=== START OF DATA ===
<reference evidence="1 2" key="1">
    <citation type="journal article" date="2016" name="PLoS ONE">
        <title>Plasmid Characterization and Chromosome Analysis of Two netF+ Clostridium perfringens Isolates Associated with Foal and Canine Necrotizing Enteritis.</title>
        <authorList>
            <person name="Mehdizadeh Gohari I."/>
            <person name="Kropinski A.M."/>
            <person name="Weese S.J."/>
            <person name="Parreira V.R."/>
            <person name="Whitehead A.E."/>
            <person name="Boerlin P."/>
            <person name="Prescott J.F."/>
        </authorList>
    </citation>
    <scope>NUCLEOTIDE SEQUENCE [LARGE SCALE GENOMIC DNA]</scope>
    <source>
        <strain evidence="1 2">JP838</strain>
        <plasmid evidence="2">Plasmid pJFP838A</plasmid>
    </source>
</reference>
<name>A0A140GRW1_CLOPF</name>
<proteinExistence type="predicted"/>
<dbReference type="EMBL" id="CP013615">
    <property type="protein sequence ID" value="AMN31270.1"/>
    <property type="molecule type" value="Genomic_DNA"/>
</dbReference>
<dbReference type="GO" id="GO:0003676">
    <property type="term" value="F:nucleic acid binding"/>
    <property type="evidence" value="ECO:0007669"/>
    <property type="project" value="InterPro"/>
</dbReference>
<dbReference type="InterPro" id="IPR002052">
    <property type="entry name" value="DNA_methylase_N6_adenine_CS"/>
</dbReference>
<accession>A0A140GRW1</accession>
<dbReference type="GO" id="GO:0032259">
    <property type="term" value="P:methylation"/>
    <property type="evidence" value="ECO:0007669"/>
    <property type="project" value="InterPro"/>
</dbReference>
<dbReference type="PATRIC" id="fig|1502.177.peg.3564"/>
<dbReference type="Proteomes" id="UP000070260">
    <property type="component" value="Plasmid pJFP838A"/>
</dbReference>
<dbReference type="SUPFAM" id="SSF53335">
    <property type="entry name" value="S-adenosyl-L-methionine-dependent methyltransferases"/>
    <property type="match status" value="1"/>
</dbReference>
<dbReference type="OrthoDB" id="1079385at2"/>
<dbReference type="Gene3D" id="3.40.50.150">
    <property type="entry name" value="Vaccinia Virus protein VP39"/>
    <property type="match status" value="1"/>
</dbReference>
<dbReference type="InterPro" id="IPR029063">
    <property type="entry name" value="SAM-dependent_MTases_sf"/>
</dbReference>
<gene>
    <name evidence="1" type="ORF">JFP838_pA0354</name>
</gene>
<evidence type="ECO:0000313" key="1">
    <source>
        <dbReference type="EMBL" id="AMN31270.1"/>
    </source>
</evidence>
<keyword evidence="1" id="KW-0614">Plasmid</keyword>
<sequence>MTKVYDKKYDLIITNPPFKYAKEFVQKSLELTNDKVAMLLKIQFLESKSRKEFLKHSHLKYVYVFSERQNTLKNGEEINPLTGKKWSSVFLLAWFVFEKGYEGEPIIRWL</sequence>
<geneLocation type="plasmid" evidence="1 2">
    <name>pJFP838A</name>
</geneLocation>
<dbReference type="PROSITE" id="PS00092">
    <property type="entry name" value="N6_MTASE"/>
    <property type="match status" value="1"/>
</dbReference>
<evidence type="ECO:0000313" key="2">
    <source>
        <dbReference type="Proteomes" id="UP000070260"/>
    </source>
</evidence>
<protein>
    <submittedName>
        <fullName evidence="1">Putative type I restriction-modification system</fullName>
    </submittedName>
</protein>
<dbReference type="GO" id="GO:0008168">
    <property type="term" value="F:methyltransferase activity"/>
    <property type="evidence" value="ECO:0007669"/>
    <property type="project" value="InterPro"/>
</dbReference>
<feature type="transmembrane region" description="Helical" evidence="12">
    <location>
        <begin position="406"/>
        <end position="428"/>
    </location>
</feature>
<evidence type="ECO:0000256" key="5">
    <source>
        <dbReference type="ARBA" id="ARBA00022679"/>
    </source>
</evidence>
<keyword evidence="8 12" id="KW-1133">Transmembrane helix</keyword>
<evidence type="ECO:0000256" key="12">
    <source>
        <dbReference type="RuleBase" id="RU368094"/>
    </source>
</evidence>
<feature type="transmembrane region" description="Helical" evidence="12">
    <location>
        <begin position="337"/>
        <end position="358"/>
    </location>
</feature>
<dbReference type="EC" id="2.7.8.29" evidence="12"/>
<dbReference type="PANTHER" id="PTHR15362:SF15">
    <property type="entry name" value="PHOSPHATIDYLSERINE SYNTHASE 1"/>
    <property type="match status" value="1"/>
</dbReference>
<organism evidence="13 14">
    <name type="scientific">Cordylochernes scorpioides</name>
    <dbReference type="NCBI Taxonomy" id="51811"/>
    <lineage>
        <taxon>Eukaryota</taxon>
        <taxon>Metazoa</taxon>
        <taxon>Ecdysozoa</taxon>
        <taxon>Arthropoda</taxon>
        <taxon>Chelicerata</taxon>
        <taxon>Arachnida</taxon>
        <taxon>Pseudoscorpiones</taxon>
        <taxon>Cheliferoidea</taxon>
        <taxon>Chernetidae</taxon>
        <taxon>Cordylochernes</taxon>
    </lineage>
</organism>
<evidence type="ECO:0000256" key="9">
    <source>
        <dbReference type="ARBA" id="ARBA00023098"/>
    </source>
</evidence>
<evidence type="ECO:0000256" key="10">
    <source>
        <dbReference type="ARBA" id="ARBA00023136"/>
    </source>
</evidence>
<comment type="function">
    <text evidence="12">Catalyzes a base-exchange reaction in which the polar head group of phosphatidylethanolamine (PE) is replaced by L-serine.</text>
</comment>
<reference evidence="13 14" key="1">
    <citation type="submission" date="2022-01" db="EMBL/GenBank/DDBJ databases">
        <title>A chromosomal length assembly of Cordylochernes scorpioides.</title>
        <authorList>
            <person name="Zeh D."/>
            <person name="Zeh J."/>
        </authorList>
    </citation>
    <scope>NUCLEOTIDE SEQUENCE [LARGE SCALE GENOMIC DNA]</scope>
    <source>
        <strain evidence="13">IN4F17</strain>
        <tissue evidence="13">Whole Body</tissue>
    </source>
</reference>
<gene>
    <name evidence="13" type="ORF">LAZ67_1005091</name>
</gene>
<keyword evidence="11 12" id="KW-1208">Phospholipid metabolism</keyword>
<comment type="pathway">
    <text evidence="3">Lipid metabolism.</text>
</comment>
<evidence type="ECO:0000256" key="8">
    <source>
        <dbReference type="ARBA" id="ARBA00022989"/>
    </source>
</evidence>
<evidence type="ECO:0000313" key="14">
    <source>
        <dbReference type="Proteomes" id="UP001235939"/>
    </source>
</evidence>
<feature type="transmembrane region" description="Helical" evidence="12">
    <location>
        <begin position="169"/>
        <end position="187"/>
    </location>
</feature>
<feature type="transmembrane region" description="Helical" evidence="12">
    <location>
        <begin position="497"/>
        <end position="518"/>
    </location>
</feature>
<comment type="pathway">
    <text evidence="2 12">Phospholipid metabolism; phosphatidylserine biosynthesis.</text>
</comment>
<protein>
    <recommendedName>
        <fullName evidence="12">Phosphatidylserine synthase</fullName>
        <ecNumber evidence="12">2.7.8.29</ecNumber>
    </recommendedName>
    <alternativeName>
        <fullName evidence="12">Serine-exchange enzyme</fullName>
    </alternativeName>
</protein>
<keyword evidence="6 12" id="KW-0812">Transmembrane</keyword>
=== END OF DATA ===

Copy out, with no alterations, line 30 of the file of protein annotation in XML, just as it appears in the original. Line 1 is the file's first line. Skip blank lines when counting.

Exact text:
</dbReference>